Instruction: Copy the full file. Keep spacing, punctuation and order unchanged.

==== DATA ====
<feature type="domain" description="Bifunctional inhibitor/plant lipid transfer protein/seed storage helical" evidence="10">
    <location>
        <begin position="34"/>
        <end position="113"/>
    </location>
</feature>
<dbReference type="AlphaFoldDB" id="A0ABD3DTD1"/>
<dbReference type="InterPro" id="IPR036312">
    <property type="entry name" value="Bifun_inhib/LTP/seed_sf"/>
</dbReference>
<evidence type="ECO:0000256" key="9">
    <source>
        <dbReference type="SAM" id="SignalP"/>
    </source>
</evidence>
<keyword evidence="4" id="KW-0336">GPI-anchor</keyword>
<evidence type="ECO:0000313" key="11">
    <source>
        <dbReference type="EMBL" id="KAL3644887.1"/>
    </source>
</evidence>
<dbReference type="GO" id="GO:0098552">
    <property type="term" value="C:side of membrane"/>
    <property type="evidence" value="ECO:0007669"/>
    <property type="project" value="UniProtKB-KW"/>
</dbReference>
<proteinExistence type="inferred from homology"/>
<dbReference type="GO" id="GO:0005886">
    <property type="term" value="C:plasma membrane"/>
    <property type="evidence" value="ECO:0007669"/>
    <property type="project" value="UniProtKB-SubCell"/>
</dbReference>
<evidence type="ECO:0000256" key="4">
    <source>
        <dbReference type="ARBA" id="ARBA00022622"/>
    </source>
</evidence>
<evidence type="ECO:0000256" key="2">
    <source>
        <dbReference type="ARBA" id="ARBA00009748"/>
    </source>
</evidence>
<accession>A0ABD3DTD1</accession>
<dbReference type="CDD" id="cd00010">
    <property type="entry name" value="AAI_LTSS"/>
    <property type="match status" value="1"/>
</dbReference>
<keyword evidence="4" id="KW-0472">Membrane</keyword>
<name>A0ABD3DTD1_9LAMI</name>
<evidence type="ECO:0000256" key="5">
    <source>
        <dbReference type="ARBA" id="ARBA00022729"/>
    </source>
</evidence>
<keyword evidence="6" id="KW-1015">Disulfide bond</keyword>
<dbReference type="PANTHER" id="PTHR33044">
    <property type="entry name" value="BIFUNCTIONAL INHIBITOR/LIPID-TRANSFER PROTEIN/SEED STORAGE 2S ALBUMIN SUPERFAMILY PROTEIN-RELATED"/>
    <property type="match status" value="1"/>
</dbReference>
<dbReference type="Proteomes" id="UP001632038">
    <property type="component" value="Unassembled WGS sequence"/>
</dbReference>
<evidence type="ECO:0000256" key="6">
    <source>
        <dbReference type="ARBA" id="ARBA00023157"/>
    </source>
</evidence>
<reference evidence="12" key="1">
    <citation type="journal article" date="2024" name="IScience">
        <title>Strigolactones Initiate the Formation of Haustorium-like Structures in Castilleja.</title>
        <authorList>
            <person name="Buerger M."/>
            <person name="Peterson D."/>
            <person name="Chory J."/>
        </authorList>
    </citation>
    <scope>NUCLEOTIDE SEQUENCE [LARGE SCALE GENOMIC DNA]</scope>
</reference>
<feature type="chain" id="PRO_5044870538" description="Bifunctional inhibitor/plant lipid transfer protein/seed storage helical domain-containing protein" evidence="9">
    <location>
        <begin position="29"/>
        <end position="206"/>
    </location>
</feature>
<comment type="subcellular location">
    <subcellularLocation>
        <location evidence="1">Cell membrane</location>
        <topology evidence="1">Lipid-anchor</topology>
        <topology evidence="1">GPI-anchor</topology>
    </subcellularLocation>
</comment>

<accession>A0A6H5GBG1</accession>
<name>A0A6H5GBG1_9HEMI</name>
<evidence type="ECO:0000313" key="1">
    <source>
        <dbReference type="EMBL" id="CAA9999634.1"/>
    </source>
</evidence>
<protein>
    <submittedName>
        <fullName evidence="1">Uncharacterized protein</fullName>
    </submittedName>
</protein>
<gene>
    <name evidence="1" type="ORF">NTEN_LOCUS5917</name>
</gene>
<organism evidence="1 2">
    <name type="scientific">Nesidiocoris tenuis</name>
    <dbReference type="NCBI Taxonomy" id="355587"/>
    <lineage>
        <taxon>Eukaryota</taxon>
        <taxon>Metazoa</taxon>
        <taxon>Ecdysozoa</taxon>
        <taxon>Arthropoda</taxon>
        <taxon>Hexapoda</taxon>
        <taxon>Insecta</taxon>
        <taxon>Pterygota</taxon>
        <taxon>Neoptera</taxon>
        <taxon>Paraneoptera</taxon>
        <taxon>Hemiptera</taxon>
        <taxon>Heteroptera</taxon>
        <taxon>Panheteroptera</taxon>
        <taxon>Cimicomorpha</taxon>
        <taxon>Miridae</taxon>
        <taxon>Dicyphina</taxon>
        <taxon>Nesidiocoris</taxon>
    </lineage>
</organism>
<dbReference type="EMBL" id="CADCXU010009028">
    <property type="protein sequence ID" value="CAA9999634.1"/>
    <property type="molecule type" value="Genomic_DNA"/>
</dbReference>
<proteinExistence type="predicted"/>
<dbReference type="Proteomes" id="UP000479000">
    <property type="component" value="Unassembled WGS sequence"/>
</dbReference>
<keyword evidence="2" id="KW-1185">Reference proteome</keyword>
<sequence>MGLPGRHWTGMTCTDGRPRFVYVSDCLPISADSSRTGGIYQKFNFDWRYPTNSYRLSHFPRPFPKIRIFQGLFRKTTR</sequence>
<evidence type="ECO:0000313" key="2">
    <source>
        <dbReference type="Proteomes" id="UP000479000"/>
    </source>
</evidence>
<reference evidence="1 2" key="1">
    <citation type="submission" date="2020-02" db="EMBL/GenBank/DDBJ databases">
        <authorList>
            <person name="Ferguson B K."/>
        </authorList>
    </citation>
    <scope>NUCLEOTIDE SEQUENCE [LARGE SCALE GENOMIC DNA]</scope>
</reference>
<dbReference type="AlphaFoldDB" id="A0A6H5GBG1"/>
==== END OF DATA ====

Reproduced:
<feature type="domain" description="Bifunctional inhibitor/plant lipid transfer protein/seed storage helical" evidence="10">
    <location>
        <begin position="34"/>
        <end position="113"/>
    </location>
</feature>
<dbReference type="AlphaFoldDB" id="A0ABD3DTD1"/>
<dbReference type="InterPro" id="IPR036312">
    <property type="entry name" value="Bifun_inhib/LTP/seed_sf"/>
</dbReference>
<evidence type="ECO:0000256" key="9">
    <source>
        <dbReference type="SAM" id="SignalP"/>
    </source>
</evidence>
<keyword evidence="4" id="KW-0336">GPI-anchor</keyword>
<evidence type="ECO:0000313" key="11">
    <source>
        <dbReference type="EMBL" id="KAL3644887.1"/>
    </source>
</evidence>
<dbReference type="GO" id="GO:0098552">
    <property type="term" value="C:side of membrane"/>
    <property type="evidence" value="ECO:0007669"/>
    <property type="project" value="UniProtKB-KW"/>
</dbReference>
<proteinExistence type="inferred from homology"/>
<dbReference type="GO" id="GO:0005886">
    <property type="term" value="C:plasma membrane"/>
    <property type="evidence" value="ECO:0007669"/>
    <property type="project" value="UniProtKB-SubCell"/>
</dbReference>
<evidence type="ECO:0000256" key="4">
    <source>
        <dbReference type="ARBA" id="ARBA00022622"/>
    </source>
</evidence>
<evidence type="ECO:0000256" key="2">
    <source>
        <dbReference type="ARBA" id="ARBA00009748"/>
    </source>
</evidence>
<accession>A0ABD3DTD1</accession>
<dbReference type="CDD" id="cd00010">
    <property type="entry name" value="AAI_LTSS"/>
    <property type="match status" value="1"/>
</dbReference>
<keyword evidence="4" id="KW-0472">Membrane</keyword>
<name>A0ABD3DTD1_9LAMI</name>
<evidence type="ECO:0000256" key="5">
    <source>
        <dbReference type="ARBA" id="ARBA00022729"/>
    </source>
</evidence>
<keyword evidence="6" id="KW-1015">Disulfide bond</keyword>
<dbReference type="PANTHER" id="PTHR33044">
    <property type="entry name" value="BIFUNCTIONAL INHIBITOR/LIPID-TRANSFER PROTEIN/SEED STORAGE 2S ALBUMIN SUPERFAMILY PROTEIN-RELATED"/>
    <property type="match status" value="1"/>
</dbReference>
<dbReference type="Proteomes" id="UP001632038">
    <property type="component" value="Unassembled WGS sequence"/>
</dbReference>
<evidence type="ECO:0000256" key="6">
    <source>
        <dbReference type="ARBA" id="ARBA00023157"/>
    </source>
</evidence>
<reference evidence="12" key="1">
    <citation type="journal article" date="2024" name="IScience">
        <title>Strigolactones Initiate the Formation of Haustorium-like Structures in Castilleja.</title>
        <authorList>
            <person name="Buerger M."/>
            <person name="Peterson D."/>
            <person name="Chory J."/>
        </authorList>
    </citation>
    <scope>NUCLEOTIDE SEQUENCE [LARGE SCALE GENOMIC DNA]</scope>
</reference>
<feature type="chain" id="PRO_5044870538" description="Bifunctional inhibitor/plant lipid transfer protein/seed storage helical domain-containing protein" evidence="9">
    <location>
        <begin position="29"/>
        <end position="206"/>
    </location>
</feature>
<comment type="subcellular location">
    <subcellularLocation>
        <location evidence="1">Cell membrane</location>
        <topology evidence="1">Lipid-anchor</topology>
        <topology evidence="1">GPI-anchor</topology>
    </subcellularLocation>
</comment>

<accession>A0A6H5GBG1</accession>
<name>A0A6H5GBG1_9HEMI</name>
<evidence type="ECO:0000313" key="1">
    <source>
        <dbReference type="EMBL" id="CAA9999634.1"/>
    </source>
</evidence>
<protein>
    <submittedName>
        <fullName evidence="1">Uncharacterized protein</fullName>
    </submittedName>
</protein>
<gene>
    <name evidence="1" type="ORF">NTEN_LOCUS5917</name>
</gene>
<organism evidence="1 2">
    <name type="scientific">Nesidiocoris tenuis</name>
    <dbReference type="NCBI Taxonomy" id="355587"/>
    <lineage>
        <taxon>Eukaryota</taxon>
        <taxon>Metazoa</taxon>
        <taxon>Ecdysozoa</taxon>
        <taxon>Arthropoda</taxon>
        <taxon>Hexapoda</taxon>
        <taxon>Insecta</taxon>
        <taxon>Pterygota</taxon>
        <taxon>Neoptera</taxon>
        <taxon>Paraneoptera</taxon>
        <taxon>Hemiptera</taxon>
        <taxon>Heteroptera</taxon>
        <taxon>Panheteroptera</taxon>
        <taxon>Cimicomorpha</taxon>
        <taxon>Miridae</taxon>
        <taxon>Dicyphina</taxon>
        <taxon>Nesidiocoris</taxon>
    </lineage>
</organism>
<dbReference type="EMBL" id="CADCXU010009028">
    <property type="protein sequence ID" value="CAA9999634.1"/>
    <property type="molecule type" value="Genomic_DNA"/>
</dbReference>
<proteinExistence type="predicted"/>
<dbReference type="Proteomes" id="UP000479000">
    <property type="component" value="Unassembled WGS sequence"/>
</dbReference>
<keyword evidence="2" id="KW-1185">Reference proteome</keyword>
<sequence>MGLPGRHWTGMTCTDGRPRFVYVSDCLPISADSSRTGGIYQKFNFDWRYPTNSYRLSHFPRPFPKIRIFQGLFRKTTR</sequence>
<evidence type="ECO:0000313" key="2">
    <source>
        <dbReference type="Proteomes" id="UP000479000"/>
    </source>
</evidence>
<reference evidence="1 2" key="1">
    <citation type="submission" date="2020-02" db="EMBL/GenBank/DDBJ databases">
        <authorList>
            <person name="Ferguson B K."/>
        </authorList>
    </citation>
    <scope>NUCLEOTIDE SEQUENCE [LARGE SCALE GENOMIC DNA]</scope>
</reference>
<dbReference type="AlphaFoldDB" id="A0A6H5GBG1"/>